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    Posted December 2, 2012 by
    cynthiafalar
    Location
    Vero Beach, Florida
    Assignment
    Assignment
    This iReport is part of an assignment:
    Your child's holiday wish list

    More from cynthiafalar

    “The Best Christmas Gifts – A Stick and a Box”

     

    My child’s two favorite toys are a stick and a box. He has the benefit of every 21st Century play set, computer, iPad, and iTouch. The truth is his “go-to’s” are wood and cardboard.

     

    I find it fascinating that my husband, Jim, and I work hard to provide the latest technology in terms of learning devices and creative play. Yet, at the end of a busy school day he looks for a wooden stick he has had since he was a baby. Honestly, I think it was part of a dusting tool designed to clean ceiling fans. Since I put my family and career first - housekeeping falls to last place. Therefore you might be able to understand how it became more of a toy and less of a tool. I do believe that the late Erma Bombeck would have understood – God rest her soul!

     

    Anyways, about the boxes, that is another story. Years ago we were looking for a motivator to help our son comply with a new behavior plan at his school. The team, with our support, identified that our son was obsessed with SpongeBob SquarePant’s Bikini Bottom. For those of you who do not follow the life of this colorful underwater cartoon, SpongeBob is a make believe loofa that lives beneath the ocean floor in an imaginary land. The fact he wears brown pants and has dysfunctional friends is merely a reflection of daily life anywhere.

     

    The team had a keen suggestion. Use Bikini Bottom as a motivator for helping our son comply with his behavior plan. The truth is that there was no affordable play set to be found. So my husband and I, with the support of the team, devised a plan. Each week the goals were met our child would receive a new building for the cardboard play set. Translation = Jim and I were creating buildings out of boxes. My third grade teacher, Mrs. Gauby, would have been proud of how I transferred those Language Arts skills into rewards for my special needs child!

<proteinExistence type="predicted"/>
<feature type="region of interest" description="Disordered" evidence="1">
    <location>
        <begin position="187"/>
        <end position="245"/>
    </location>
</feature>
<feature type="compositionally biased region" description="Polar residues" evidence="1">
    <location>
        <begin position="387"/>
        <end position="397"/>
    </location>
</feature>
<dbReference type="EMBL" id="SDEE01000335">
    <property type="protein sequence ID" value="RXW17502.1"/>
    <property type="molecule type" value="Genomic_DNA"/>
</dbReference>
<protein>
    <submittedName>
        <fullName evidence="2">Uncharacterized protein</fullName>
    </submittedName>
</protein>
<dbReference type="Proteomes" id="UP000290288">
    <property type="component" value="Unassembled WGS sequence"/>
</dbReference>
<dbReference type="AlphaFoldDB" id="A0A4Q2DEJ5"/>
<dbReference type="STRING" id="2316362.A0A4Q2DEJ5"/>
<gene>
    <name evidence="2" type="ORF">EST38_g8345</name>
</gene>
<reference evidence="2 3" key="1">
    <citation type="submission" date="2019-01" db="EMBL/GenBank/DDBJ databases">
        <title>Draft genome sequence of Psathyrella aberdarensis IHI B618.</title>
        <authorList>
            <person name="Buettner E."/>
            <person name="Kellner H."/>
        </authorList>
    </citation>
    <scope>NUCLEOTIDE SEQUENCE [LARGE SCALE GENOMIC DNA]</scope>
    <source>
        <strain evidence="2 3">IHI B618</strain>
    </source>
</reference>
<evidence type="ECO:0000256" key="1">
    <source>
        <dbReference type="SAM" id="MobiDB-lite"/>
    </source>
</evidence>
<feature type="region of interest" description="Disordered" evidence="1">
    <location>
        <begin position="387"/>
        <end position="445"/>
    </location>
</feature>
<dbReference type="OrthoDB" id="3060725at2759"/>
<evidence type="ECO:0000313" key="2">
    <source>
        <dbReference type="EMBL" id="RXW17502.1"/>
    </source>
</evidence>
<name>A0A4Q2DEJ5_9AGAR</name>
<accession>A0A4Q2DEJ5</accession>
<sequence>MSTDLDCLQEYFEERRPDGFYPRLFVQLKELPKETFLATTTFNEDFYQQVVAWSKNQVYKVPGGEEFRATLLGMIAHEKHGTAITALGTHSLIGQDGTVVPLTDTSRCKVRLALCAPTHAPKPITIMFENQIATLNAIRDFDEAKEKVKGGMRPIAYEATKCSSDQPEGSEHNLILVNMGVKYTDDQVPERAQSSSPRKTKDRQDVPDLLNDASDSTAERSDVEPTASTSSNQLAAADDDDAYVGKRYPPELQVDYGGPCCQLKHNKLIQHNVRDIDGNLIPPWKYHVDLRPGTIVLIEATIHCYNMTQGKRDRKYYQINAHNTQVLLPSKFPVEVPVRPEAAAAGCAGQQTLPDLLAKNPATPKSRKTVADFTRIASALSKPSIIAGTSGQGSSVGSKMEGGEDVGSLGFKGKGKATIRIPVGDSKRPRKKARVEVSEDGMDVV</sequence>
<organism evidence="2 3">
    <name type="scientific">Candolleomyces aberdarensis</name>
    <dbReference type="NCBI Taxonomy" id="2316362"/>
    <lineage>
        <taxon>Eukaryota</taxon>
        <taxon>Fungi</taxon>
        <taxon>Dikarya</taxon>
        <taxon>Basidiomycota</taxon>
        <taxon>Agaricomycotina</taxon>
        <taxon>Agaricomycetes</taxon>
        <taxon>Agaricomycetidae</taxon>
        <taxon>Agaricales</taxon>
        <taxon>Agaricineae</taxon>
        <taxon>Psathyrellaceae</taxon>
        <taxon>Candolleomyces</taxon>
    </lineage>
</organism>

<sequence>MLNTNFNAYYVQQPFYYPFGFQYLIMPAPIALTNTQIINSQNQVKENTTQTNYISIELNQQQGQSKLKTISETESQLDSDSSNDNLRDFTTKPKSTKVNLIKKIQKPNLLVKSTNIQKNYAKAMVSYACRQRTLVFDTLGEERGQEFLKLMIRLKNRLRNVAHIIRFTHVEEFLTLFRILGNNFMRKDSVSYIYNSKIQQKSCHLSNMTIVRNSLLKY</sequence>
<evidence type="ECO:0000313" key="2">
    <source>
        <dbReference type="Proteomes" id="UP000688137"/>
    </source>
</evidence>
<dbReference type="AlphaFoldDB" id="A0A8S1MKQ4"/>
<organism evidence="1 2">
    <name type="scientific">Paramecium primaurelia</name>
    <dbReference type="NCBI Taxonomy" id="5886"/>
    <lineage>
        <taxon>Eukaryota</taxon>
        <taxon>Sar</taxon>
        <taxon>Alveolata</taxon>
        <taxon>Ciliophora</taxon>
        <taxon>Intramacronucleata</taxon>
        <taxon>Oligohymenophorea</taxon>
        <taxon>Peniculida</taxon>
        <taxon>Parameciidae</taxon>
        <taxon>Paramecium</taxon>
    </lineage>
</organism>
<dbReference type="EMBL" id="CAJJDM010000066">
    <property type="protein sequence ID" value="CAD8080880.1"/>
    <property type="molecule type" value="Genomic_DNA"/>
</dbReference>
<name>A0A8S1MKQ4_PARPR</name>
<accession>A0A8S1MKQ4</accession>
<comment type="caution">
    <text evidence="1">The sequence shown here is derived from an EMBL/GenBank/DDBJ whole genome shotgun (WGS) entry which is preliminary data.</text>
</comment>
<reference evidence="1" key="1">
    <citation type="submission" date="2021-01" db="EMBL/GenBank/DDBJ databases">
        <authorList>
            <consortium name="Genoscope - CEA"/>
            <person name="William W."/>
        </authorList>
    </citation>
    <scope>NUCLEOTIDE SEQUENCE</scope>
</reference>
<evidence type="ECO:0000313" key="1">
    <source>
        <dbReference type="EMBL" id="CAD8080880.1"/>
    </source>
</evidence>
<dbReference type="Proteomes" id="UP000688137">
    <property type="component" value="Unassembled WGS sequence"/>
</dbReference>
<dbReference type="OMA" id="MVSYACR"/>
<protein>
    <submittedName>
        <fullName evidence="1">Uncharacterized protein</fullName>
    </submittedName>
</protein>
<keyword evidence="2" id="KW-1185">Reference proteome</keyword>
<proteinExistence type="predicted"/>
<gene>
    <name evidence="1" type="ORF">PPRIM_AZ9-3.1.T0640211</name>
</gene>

The true beauty of the project was that it cost us nothing. OK, well perhaps my love for shoes was now justified by the boxes we were “repurposing.” But the truth was that we were creating this village as a family out of “stuff” we found in our home. Our child loved it and thought it was the greatest invention. Even now that it is four year later, he plays with those boxes, the Bikini Village, on a weekly basis.

     

    As for the stick – well that “toy” is still a “go to” for calming nerves. Our son carries it when he “stims.” Stimming is a repetitive body movement, such as hand flapping or pacing. The term is shorthand for self-stimulation. It involves repetitive movement and relates to sensory input. For children and adults on the spectrum of Autism Spectrum Disorders is relates to sensory input. For our son, when he becomes overwhelmed or really tired, he will walk back and forth in a repetitive pattern with an object that brings him comfort. Despite the fact he has every action figure, stuffed animal and electronic device - that stick brings his world into focus.

     

    All of this is a great reminder. As I obsess about finding the gifts listed on my son’s holiday list, or worrying about affording his wishes, those boxes and that stick remind me of a simple truth. What most children really want is our attention. Please understand that I am not suggesting that we start a campaign called “Sticks for Kids or Boxes for Babies.” Rather, I only wish to remind parents that sometimes the greatest gift we have to offer is our time and attention. At the end of the day, that new toy or gizmo is short lived. The thing that will endure is our time together.

     

    The chance to dream and imagine is priceless. To simply encourage creative thinking of how we can build new beginnings with simple tools is merely a way of preparing our children to be problem solvers. I believe that creativity, innovation and tenacity will carry a child, even one with exceptionalities, to new destinations.

     

    Tonight, as I watch my son chase my husband through our small house, I marvel at their joy. I watch with wonder as that wooden stick is the basis of many imaginary games. I see them dart through the doorways, explode with laughter and enjoy a moment founded on pure love. Perhaps all a child needs is a stick and a box.

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